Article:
If you love books, then you need to read this book. It doesn’t matter who you are or what your normal reading fare is.  (You might consider reading the sequels and watching the movie as well, but nothing tops this first book. It is transcendent.)

Annnd the Top Five Books That I’d Recommend to Someone Who Doesn’t Read Fantasy– Adult Edition

1.) Good Omens by Neil Gaiman and Terry Pratchett

The Apocalypse is given a hilarious and strangely insightful treatment by Gaiman and Pratchett in this cult classic, and so far, I haven’t really come upon anyone resistant to its charms. Some might balk at the irreverent tone, but that’s about it.

2.) Palimpsest by Cat Valente

This book is just gorgeous. If you’re squicked by sexual content, then you shouldn’t pick it up, but otherwise, this is definitely a book I’d recommend. Cat Valente has an elegant, lyrical prose style that reads like a a song, and that alone makes this book worth a read.

3.) The Hundred Thousand Kingdoms by N.K. Jemisin

This is high fantasy, but with a literary twist. Jemisin’s prose style, like Valente’s, is lovely, and while her plots progress extremely slowly, they are complicated enough to keep even fantasy snobs coming back for more. I’m currently finishing up the sequel, and it is just as good if not better, so I think we can look forward to seeing this sort of intelligent, well-constructed mythology from Jemisin in future.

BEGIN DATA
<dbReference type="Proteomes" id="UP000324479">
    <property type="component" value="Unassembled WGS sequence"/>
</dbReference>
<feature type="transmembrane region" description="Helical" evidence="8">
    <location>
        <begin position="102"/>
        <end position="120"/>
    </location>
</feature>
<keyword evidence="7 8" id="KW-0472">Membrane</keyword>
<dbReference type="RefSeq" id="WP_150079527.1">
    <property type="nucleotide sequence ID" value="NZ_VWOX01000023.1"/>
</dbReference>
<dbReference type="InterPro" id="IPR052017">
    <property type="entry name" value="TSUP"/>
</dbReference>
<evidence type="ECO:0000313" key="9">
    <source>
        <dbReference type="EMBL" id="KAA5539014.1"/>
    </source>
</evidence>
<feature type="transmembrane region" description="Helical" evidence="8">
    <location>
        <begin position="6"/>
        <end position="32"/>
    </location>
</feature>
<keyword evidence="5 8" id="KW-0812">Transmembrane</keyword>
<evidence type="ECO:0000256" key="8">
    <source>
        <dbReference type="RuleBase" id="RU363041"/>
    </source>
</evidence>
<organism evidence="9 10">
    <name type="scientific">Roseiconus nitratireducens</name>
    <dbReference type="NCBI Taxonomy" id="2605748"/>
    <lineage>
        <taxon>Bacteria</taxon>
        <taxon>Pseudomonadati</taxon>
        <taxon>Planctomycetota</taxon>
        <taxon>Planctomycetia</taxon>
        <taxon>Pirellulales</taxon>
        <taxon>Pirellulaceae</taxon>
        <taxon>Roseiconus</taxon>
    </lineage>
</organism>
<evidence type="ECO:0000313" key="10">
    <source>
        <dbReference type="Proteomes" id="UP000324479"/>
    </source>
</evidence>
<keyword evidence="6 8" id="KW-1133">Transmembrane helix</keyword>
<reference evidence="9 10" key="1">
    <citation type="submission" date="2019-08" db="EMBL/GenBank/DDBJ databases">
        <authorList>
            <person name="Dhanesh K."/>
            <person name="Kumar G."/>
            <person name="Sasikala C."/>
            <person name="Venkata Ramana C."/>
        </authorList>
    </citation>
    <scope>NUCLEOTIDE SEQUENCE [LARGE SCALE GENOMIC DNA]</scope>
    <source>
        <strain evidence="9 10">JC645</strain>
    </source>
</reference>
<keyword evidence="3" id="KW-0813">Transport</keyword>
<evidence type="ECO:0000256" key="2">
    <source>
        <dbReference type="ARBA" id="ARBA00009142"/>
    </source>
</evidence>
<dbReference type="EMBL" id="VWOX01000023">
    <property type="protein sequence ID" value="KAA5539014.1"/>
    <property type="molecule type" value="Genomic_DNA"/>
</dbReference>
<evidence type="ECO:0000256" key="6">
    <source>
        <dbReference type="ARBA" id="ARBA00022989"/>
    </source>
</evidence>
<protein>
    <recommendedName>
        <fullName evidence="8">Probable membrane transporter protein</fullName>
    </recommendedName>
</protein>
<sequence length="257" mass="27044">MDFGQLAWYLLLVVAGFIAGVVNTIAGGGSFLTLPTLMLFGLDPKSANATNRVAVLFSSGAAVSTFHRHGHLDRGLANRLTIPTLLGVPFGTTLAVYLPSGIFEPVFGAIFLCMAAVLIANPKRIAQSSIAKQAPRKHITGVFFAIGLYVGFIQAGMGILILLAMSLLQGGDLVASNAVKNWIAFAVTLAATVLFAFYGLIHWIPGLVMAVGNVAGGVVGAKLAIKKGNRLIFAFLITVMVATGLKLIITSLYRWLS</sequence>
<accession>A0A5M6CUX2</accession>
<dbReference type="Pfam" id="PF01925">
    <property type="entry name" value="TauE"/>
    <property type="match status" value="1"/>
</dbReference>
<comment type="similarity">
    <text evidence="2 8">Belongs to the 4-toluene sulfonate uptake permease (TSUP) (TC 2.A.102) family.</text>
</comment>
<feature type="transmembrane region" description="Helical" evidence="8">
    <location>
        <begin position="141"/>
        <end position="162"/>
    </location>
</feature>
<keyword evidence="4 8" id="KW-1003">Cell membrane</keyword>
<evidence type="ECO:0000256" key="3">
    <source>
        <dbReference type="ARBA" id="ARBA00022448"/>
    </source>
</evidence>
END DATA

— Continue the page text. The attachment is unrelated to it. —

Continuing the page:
4.) The Privilege of the Sword by Ellen Kushner

Kushner’s qausi-Regency world should appeal to fans of historical fiction and romance as well as fantasy fans. Her grasp of politics and society– along with her wit-filled treatment of these subjects– is astounding, and a true pleasure and privilege to read. Her characters feel very real and present, and overall, this is just a truly awesome book.

5.) Od Magic by Patricia McKillip

Again, McKillip has a lovely prose style. Add to this a compelling plot, beautifully understated magic, and wonderful characters, and you have a total winner.

What is YOUR Top Ten? Comment or link to your own blog to let me know!